Wednesday, May 22, 2013


Karalee recently returned from her year as a missionary in Costa Rica.

Home. This place. In the small hillbilly town of Rathdrum, Idaho. I am here to stay for a while. A new concept I'm still trying to wrap my mind around and get use to again. It all feels like a weird dream, that I can't seem to find my way out of. I don't know when it'll hit me that it's actually real. I'm here. This is my life now. Again.

I am home alone today. It's just me and the dog. It feels so nice. I haven't been completely alone in SO long. In Costa Rica I was hardly alone. We did everything together - took walks, went to coffee or the post-office, baked, went to teachers houses', taught at the high school, slept, and ate, I mean EVERYTHING together. The only time I felt alone was when I woke up at 5 in the morning to go run and write... which became more and more sparse as time went on and my motivation deteriorated. It's a breath of fresh air being here now, in this comfortable setting alone. I never realized silence could be so loud. There's this enormous buzz going straight through my ears, and I have to adjust my sitting position, or click my tongue every once in a while to hear something supposedly "quiet" to believe that the noise I'm hearing is actually silence, and not a loud tractor outside the window.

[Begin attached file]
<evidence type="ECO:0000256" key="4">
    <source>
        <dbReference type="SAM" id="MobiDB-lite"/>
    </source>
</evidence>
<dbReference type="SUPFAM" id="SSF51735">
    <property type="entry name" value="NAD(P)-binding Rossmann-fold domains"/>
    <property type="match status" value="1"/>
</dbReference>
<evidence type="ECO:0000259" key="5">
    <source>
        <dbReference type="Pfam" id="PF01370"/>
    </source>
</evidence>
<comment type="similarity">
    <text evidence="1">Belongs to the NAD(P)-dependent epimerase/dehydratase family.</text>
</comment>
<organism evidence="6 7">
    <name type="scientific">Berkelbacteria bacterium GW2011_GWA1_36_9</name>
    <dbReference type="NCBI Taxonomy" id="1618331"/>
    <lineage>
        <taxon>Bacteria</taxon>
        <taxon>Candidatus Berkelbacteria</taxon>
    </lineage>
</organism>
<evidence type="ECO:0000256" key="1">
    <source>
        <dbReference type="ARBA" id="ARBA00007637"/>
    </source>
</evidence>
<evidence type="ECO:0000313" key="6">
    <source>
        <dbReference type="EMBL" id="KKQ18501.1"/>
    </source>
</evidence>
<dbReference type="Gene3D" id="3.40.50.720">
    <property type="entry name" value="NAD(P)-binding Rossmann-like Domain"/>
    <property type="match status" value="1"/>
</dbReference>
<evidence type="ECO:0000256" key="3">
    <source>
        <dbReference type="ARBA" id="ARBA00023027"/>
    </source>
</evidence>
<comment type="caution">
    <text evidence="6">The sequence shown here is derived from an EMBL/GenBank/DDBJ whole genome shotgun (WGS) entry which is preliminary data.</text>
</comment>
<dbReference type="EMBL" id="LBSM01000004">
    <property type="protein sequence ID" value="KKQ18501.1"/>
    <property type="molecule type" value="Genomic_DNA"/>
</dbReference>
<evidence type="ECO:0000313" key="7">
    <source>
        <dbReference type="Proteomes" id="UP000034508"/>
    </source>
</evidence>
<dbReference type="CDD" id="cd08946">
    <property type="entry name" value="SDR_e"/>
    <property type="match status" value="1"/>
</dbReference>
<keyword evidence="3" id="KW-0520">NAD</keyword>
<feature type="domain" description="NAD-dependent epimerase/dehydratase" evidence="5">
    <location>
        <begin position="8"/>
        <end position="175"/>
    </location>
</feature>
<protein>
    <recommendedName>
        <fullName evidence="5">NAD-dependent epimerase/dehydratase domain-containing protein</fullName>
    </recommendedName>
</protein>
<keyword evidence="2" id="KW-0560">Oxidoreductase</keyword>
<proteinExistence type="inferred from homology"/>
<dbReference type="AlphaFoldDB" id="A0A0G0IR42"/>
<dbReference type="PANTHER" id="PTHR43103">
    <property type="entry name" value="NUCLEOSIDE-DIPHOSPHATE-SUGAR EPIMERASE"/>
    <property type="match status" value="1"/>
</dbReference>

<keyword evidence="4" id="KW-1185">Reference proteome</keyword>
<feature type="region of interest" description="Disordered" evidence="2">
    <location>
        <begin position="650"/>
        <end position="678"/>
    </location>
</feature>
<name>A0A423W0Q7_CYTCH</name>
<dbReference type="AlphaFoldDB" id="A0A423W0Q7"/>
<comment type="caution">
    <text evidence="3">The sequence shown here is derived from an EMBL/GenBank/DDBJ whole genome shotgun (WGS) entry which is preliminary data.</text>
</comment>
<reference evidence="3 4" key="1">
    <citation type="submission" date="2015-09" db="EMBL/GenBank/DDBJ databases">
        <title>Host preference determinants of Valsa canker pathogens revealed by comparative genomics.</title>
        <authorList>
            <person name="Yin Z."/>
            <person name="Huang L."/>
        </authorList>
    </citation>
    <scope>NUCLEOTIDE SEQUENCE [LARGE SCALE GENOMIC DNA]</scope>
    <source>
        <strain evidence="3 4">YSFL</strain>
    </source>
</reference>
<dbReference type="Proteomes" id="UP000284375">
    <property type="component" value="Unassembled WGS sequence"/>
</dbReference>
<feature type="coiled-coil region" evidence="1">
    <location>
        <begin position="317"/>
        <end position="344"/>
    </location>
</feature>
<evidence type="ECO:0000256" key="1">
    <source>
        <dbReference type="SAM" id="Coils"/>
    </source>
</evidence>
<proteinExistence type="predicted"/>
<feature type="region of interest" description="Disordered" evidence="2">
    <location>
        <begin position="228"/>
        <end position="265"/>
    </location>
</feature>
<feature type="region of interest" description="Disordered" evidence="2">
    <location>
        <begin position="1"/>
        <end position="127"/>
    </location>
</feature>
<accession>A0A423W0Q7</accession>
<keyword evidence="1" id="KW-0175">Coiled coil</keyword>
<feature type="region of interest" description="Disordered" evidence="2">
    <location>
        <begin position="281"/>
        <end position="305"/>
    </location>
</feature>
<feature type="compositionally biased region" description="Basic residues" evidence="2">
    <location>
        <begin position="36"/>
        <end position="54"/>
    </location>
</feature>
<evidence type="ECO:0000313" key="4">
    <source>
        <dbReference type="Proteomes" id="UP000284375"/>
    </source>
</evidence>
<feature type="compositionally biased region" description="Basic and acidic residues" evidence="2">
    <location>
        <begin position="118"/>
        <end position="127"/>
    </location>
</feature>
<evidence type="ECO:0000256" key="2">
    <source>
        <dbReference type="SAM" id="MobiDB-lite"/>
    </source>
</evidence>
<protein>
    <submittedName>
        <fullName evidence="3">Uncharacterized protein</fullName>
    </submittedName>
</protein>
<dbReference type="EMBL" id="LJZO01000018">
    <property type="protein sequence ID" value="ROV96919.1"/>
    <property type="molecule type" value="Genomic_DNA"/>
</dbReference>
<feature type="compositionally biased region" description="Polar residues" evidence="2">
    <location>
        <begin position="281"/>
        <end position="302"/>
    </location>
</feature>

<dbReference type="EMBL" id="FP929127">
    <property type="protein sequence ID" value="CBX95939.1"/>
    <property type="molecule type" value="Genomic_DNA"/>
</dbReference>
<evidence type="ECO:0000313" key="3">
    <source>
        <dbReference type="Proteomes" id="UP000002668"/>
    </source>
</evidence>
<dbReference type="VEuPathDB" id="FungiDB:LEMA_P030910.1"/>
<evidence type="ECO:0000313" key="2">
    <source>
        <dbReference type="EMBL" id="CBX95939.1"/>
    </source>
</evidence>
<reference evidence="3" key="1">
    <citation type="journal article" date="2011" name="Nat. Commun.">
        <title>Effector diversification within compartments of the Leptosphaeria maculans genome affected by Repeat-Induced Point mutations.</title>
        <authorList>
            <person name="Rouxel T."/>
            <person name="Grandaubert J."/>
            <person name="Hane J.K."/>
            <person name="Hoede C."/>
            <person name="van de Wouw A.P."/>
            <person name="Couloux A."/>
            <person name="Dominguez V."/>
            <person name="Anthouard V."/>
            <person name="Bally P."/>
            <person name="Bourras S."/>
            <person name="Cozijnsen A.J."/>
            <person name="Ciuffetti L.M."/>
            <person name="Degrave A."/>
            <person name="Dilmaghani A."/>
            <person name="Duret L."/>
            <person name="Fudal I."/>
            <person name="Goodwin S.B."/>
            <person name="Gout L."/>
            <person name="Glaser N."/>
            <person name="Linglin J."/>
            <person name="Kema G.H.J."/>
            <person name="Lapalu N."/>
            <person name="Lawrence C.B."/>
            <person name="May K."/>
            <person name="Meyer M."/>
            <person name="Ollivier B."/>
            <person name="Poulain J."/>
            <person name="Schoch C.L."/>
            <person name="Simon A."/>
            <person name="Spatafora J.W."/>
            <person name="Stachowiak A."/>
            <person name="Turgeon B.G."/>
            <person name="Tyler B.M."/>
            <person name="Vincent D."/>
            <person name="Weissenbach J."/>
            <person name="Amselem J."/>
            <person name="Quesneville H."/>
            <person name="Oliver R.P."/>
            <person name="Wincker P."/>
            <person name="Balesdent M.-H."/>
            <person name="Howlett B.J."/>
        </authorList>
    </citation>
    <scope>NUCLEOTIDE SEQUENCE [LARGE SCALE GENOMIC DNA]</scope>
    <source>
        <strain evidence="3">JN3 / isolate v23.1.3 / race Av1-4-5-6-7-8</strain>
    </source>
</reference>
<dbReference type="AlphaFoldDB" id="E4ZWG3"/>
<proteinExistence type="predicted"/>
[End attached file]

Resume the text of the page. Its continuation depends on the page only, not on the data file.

This is the 5th day of being home, and I haven't blogged sooner, because I'm unsure of what to say. Some people say that culture shock coming back into their home country is worse than when they left. And it's hard to tell just yet, I haven't been out much. Church on Saturday and Spokane Valley Mall yesterday (it was energy sucking I can assure you). Honestly, I feel like I'm living in LUXURY here. It is SO fantastic (I feel so rich and so comfortable) but at the same time, it can be a bit overwhelming. I mean, our kitchen in this house is twice the size of the room I shared with 2 other girls for the past 8 months (including all of our STUFF). My bathroom here, is as big as our old kitchen. My entire house is bigger than the entire school. We have granite, and hard-wood and CARPET! and a DISHWASHER! and a VACUUM! (I forgot what those things were), and HOT WATER in the faucets and in our shower. We have our own cars and we can come and go as we please. We have a big screen TV, and couches and chairs. I can walk with bare feet in my house without getting grossed out by all the dirt, hair, and bugs on the cement floor, and sleep with one leg out of the covers without putting mosquito repellent on and still getting bit up the wazoo. We have a washer and dryer, and laundry is done in a jiffy with little to no effort. We have a piano (there was not a single piano in the entire town of Monteverde), and a pantry the size of my old bathroom (not to mention stocked with good food from the floor to the ceiling). We have TWO refrigerators, and 3 freezers. My bed is huge and soft with red royal sheets, and an electric heater to keep me warm at night.  There are no cracks in the windows were the wind can blow in and freeze our noses off in the middle of the night. There are no creepy men outside my windows peering through the cracks in the curtains watching us sit on our beds and lesson plan or Pinterest, just waiting to see if they'll get lucky and we'll change into our pajamas. I don't have to worry about waking up with a tarantula on my shoulder again or finding dead cockroaches under my pillow that I must've tackled in the middle of the night. I can wear clothes that I actually LIKE here, but unfortunately I've forgotten what that means to like a piece of clothing. I can understand anything and everything that I wish to, and my brain doesn't hurt from translating and trying so hard. It is cold here but I have everything I need to make myself comfortable. Slippers, sweats, sweaters, fuzzy blankets, and at the moment, I'm drinking pumpkin spice gourmet hot chocolate (who knew that existed? But it's SO good!). Did I even mention food? I haven't touched a single piece of beans or rice since I've been home (5 days, now that's a record, phew thank the Lord!). I can choose whatever the heck I want to eat, whenever the heck I want to eat it, and it tastes SO INCREDIBLY GOOD! I am almost certain I could clean out our pantry and fridge in a day if I was given the chance. I am home with my family and I can finally get that time alone that I've craved for so long. It sounds exactly like the dream I've been dreaming for the past 8 months, and this time it's actually for real and that's so confusing to me. Then there was church, and that was even MORE overwhelming.